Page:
Repetitive motion using weights or external resistance from body weight, machines, free weights or elastic bands helps prevent loss of bone mass, builds muscle mass, improves balance, and prevents falls. Carrying heavy shopping bags, yoga, lifting weights, working with resistance bands, doing exercises such as push ups or pull ups – all good.
Exercise to aid mental health and reduce cognitive decay in aging and psychiatric disorders.
During exercise, the heart and lungs work overtime, the body drives more oxygen and blood to the brain, improving cerebral blood flow and the growth of blood vessels. Higher levels of blood and oxygen in the brain improve cognition, decision-making and reasoning. Research shows that exercise activates the hippocampus, the area of the brain that contributes to memory and learning.
If you need an exercise companion, here’s what to do under quarantine.
Having a supportive companion may encourage you to take care of yourself and motivate you to participate in exercise. It’s also good to have someone else’s eye on your mental and physical health and progress. During quarantine, partner up with one other person and continue your exercise program in the hallway, maintaining social distancing. You can also participate in exercise class with the Assisted Living associates to stay active throughout the day. Exercise is defined as a planned time for movement, so if you plan out how many times you’ll walk to the mailbox or to the library – that counts as exercise. Counting steps is a great motivator and easy with a step-counting app for the smartphone or an inexpensive digital pedometer available online.
Equipment is not needed to show improvements with exercise.
You do not need machines, weights or other equipment for the following exercises: walking, fitness classes with friends, water aerobics, yoga and body weight exercises. Exercise in your apartment by getting up to make food, moving around the room, walking at a slow, moderate or brisk pace and dancing. (Go ahead and dance by yourself during social distancing – nobody’s watching!)
You may reduce some medications after a program of exercise.
Lifestyle plays an important role in treating your high blood pressure. Being overweight can disrupt breathing during sleep, which increases your blood pressure. Eat a healthy diet rich in whole grains, fruits, vegetables, and low fat dairy products and decreasing saturated fat and cholesterol to lower your blood pressure.
More physical activity can improve diabetes, but it may be tough to lose enough weight to go into remission and decrease medication with workouts alone. When combined with changes to your eating, though, exercise helps. A modest, lower-calorie diet plus a big step-up in burning calories could put you on the path to remission.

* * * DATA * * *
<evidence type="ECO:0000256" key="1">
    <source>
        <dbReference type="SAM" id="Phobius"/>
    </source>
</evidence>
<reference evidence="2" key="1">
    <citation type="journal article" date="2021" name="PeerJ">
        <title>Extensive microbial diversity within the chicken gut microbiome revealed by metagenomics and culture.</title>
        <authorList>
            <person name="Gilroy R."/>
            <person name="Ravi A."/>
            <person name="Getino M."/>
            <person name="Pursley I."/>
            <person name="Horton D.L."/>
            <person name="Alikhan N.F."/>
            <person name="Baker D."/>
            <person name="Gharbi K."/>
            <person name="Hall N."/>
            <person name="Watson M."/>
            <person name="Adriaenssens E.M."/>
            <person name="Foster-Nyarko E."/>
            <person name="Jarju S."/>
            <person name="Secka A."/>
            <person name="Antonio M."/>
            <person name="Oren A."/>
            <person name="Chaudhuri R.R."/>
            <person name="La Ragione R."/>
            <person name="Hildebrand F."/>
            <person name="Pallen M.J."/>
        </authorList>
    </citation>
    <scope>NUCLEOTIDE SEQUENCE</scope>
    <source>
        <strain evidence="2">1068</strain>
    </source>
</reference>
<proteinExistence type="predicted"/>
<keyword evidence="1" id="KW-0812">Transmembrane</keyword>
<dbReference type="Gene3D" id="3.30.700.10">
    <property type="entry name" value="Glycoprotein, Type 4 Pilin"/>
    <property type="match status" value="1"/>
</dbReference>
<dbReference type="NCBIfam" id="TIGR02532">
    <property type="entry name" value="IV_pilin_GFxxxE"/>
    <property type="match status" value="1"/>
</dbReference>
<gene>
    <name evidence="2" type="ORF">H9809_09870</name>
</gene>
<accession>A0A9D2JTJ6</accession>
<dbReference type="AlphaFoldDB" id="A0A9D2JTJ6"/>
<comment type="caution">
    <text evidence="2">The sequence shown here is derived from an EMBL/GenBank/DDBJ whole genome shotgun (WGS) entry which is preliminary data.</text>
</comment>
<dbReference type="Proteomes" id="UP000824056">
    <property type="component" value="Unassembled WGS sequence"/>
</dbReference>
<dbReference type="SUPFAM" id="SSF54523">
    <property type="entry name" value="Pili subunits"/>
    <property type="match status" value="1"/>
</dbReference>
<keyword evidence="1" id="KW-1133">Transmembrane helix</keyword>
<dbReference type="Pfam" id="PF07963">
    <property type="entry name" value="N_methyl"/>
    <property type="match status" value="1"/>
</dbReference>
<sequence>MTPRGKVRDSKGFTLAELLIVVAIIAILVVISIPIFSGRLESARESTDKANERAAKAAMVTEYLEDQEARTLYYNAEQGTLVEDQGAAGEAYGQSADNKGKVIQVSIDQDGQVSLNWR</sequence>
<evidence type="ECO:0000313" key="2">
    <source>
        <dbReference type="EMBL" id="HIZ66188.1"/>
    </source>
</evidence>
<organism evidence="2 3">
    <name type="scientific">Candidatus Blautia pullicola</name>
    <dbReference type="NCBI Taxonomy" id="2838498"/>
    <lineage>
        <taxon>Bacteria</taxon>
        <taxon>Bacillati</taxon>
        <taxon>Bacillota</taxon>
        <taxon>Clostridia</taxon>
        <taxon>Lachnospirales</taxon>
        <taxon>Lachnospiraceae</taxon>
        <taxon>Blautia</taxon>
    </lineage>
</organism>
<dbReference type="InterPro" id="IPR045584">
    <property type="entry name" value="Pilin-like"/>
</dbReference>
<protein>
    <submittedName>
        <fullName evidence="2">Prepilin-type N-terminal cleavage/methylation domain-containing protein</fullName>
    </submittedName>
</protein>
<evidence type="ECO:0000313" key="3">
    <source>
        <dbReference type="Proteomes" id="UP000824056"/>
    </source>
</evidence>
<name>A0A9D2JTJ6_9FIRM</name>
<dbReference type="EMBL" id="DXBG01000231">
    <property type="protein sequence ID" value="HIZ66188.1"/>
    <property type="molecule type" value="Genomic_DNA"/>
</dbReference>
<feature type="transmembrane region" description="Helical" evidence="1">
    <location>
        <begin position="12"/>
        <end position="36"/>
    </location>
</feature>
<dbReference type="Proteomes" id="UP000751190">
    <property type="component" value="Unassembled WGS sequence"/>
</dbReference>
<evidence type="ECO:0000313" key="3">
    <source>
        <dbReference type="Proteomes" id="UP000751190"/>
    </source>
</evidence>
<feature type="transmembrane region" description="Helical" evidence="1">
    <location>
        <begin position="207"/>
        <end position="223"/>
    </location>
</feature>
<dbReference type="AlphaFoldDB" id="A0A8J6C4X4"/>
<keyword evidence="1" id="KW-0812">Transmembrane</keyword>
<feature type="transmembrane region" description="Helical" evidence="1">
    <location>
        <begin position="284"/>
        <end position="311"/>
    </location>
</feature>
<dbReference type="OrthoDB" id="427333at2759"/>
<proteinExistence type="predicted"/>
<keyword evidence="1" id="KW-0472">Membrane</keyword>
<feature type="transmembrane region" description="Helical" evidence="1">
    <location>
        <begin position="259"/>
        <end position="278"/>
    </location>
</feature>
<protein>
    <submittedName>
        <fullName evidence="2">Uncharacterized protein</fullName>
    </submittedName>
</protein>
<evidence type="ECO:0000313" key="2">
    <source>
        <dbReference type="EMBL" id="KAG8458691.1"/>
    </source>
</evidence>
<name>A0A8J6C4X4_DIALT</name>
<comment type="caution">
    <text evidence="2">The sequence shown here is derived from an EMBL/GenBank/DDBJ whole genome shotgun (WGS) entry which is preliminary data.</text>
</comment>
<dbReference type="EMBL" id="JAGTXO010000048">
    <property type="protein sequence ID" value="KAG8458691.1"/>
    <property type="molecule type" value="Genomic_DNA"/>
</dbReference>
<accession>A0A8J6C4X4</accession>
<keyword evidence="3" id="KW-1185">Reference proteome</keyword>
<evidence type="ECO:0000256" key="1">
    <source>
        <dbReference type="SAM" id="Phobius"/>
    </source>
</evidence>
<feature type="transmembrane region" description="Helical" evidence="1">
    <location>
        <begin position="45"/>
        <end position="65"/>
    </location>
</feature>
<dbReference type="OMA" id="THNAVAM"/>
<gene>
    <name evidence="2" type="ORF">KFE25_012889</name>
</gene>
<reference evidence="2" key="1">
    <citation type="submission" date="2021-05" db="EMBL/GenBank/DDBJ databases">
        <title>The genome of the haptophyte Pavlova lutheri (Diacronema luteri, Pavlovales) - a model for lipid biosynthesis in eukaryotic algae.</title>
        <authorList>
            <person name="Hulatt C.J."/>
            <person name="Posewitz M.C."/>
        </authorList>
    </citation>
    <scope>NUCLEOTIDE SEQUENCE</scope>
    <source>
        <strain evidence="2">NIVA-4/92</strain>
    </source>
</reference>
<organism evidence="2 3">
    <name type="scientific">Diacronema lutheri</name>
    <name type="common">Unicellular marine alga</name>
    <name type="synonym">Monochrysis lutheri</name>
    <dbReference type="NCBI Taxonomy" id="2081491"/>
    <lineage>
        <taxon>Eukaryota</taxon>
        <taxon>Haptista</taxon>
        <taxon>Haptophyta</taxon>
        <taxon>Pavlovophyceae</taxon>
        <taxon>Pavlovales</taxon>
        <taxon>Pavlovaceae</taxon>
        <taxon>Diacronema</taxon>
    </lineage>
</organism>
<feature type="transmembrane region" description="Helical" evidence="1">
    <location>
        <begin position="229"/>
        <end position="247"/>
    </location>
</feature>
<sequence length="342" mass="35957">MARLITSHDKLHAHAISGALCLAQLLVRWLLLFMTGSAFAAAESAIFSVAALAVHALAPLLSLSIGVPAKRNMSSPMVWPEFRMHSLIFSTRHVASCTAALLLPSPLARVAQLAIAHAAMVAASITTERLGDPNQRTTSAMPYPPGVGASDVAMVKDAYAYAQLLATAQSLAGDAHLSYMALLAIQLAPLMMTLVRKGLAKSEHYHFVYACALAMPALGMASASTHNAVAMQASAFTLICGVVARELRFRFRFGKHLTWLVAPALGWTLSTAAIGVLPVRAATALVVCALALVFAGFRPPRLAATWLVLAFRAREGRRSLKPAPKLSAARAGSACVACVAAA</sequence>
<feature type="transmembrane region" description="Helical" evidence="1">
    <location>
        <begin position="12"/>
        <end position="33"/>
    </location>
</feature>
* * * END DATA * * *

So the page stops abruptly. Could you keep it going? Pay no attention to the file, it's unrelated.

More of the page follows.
A study that had people aim for 10,000 steps a day and at least 2 1/2 hours of moderate exercise a week – along with cutting 500 to 750 calories a day and following a specific insulin and medication routine – saw more than half of them reach near-normal blood sugar without medication. Some were able to keep those levels long-term, too.
Exercises especially good for seniors.
Any type of cardiovascular conditioning such as walking, cycling, and swimming are important. These exercises increase energy and endurance by increasing cardiovascular capacity. Cardiovascular exercises also decrease the risk of cancer, diabetes and depression. Resistive exercises help to maintain and build strength, an important component of balance. Balance exercises also help prevent falls. Use exercise as preventive medicine for high blood pressure, diabetes and cognitive functions.
Exercises for seniors to avoid.
Seniors should avoid deadlifts, long runs, leg presses, crunches, stair climbs and squats. There’s no single exercise plan that’s best for osteoporosis. The routine you choose should be unique to you and based on your fracture risk, muscle strength, range of motion, level of physical activity, fitness, gait and balance. Depending on a medical condition, say, a recent hip replacement or lumbar stenosis, there could be additional exercises to avoid.
Have your doctor monitor your vital signs with regular checkups.
Undertake your exercise program with the supervision of your primary care physician. Regular visits will keep a record of your progress, as well as detect any problems such as muscle strain or stress on your heart or nervous system. Watching your own progress along with your doctor will be great encouragement to continue your exercise.
Ask the physical therapist or the associates at your residence or for recommendations and help with exercise. Remember to protect yourself from infection and observe social distancing protocols.
Start slow, have fun!